Soil Association response to the Food Standards Agency's Organic Review

29 July 2009

Responding to today’s review on organic food commissioned by the Food Standards Agency (FSA), Peter Melchett, Policy Director at the Soil Association commented:
“We are disappointed in the conclusions the researchers have reached. The review rejected almost all of the existing studies of comparisons between organic and non-organic nutritional differences. This was because these studies did not meet particular criteria fixed by the London School of Hygiene and Tropical Medicine, which carried out the review.

“Although the researchers say that the differences between organic and non-organic food are not ‘important’, due to the relatively few studies, they report in their analysis that there are higher levels of beneficial nutrients in organic compared to non-organic foods. For example, the mean positive difference between the following nutrients, when comparing organic to non-organic food, was found in the FSA study to be:

– Protein 12.7%
– Beta-carotene 53.6%
– Flavonoids 38.4%
– Copper 8.3%
– Magnesium 7.1%
– Phosphorous 6%
– Potassium 2.5%
– Sodium 8.7%
– Sulphur 10.5%
– Zinc 11.3%
– Phenolic compounds 13.2%

The researchers also found higher levels of beneficial polyunsaturated fatty acids in organic meat and dairy products (between 2.1% – 27.8% higher) compared to non-organic meat and dairy.
The Soil Association is also disappointed that the FSA failed to include the results of a major European Union-funded study involving 31 research and university institutes and the publication, so far, of more than 100 scientific papers, at a cost of 18million Euros, which ended in April this year.

The European Union research programme concluded that:

  • ‘Levels of a range of nutritionally desirable compounds (e.g. antioxidants, vitamins, glycosinolates) were shown to be higher in organic crops’
  • ‘Levels of nutritionally undesirable compounds (e.g. mycotoxins, glycoalkaloids, Cadmium and Nickel) were shown to be lower in organic crops’.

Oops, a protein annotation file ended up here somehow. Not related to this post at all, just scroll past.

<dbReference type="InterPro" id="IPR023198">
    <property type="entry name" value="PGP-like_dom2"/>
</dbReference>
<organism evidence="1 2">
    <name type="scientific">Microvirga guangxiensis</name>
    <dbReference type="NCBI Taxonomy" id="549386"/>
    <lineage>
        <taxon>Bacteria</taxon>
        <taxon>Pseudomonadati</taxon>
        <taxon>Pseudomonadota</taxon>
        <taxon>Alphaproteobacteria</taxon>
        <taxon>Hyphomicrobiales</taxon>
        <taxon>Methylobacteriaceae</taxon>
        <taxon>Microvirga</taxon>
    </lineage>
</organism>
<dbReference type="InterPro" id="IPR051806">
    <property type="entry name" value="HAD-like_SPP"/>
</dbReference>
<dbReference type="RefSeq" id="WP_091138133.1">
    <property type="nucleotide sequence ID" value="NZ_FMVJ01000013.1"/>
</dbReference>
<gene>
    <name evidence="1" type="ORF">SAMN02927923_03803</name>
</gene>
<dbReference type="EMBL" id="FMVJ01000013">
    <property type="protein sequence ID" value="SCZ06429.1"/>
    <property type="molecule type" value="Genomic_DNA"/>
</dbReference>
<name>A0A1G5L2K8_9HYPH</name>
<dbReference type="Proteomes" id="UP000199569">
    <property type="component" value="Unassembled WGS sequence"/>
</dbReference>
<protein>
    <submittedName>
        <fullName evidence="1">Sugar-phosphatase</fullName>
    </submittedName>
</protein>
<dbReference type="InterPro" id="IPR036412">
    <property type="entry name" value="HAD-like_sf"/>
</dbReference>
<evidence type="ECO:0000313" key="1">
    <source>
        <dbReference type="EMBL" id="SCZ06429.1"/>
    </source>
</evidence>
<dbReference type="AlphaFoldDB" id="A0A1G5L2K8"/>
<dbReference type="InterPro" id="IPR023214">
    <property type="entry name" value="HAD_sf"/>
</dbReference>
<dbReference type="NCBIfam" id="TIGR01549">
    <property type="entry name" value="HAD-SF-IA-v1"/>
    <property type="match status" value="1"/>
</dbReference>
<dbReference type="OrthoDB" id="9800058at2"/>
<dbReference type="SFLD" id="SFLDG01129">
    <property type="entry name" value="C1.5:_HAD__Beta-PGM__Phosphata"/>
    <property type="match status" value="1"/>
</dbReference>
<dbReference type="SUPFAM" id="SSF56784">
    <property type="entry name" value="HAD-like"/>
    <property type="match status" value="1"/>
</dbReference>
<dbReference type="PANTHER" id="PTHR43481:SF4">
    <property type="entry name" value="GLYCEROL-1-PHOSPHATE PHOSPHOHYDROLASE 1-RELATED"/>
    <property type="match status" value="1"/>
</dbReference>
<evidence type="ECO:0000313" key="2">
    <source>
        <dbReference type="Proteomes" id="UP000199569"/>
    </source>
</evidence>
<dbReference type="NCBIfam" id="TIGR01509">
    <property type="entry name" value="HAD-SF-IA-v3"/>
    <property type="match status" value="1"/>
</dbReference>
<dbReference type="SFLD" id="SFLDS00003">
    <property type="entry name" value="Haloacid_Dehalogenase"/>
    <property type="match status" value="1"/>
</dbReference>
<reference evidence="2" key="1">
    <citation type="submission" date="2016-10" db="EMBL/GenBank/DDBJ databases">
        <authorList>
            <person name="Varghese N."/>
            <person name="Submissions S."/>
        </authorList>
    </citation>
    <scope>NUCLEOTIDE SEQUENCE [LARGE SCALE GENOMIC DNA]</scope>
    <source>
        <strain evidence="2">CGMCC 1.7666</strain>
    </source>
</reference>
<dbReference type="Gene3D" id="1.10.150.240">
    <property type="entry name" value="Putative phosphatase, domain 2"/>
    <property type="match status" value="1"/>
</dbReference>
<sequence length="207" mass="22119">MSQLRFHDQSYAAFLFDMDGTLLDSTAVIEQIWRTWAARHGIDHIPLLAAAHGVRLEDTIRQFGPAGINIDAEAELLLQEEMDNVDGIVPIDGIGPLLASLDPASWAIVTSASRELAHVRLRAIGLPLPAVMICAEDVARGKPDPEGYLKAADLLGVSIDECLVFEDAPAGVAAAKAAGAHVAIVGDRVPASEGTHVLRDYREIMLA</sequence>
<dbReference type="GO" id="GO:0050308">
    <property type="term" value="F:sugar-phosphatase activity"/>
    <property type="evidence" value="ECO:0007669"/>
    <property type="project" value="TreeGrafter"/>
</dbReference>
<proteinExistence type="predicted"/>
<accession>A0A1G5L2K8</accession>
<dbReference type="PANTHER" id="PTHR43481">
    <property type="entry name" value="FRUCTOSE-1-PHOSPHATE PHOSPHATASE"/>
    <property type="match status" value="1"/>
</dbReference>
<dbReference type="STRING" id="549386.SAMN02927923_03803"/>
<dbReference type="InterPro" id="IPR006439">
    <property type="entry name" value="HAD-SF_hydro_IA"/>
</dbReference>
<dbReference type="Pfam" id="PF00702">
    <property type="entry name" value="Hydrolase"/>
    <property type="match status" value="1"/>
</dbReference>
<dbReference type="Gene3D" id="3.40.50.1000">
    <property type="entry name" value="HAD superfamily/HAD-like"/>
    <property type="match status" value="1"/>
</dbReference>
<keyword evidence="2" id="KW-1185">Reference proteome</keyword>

In addition, levels of fatty acids, such as CLA and omega 3 were between 10 – 60% higher in organic milk and dairy products, and levels of Vitamin C were up to 90% higher in leafy vegetables and fruits.

There are limited studies available on the health benefits of organic versus non-organic food. Without large-scale, longitudinal research it is difficult to come to far-reaching clear conclusions on this, which was acknowledged by the authors of the FSA review.

Also, there is not sufficient research on the long-term effects of pesticides on human health.
In 2006 the European Commission said that “long-term exposure to pesticides can lead to serious disturbances to the immune system, sexual disorders, cancers, sterility, birth defects, damage to the nervous system and genetic damage.”

Organic farming and food systems are holistic, and are produced to work with nature rather than to rely on oil-based inputs such as fertilisers. Consumers who purchase organic products are not just buying food which has not been covered in pesticides (the average apple may be sprayed up to 16 times with as many as 30 different pesticides) they are supporting a system that has the highest welfare standards for animals, bans routine use of antibiotics and increases wildlife on farms.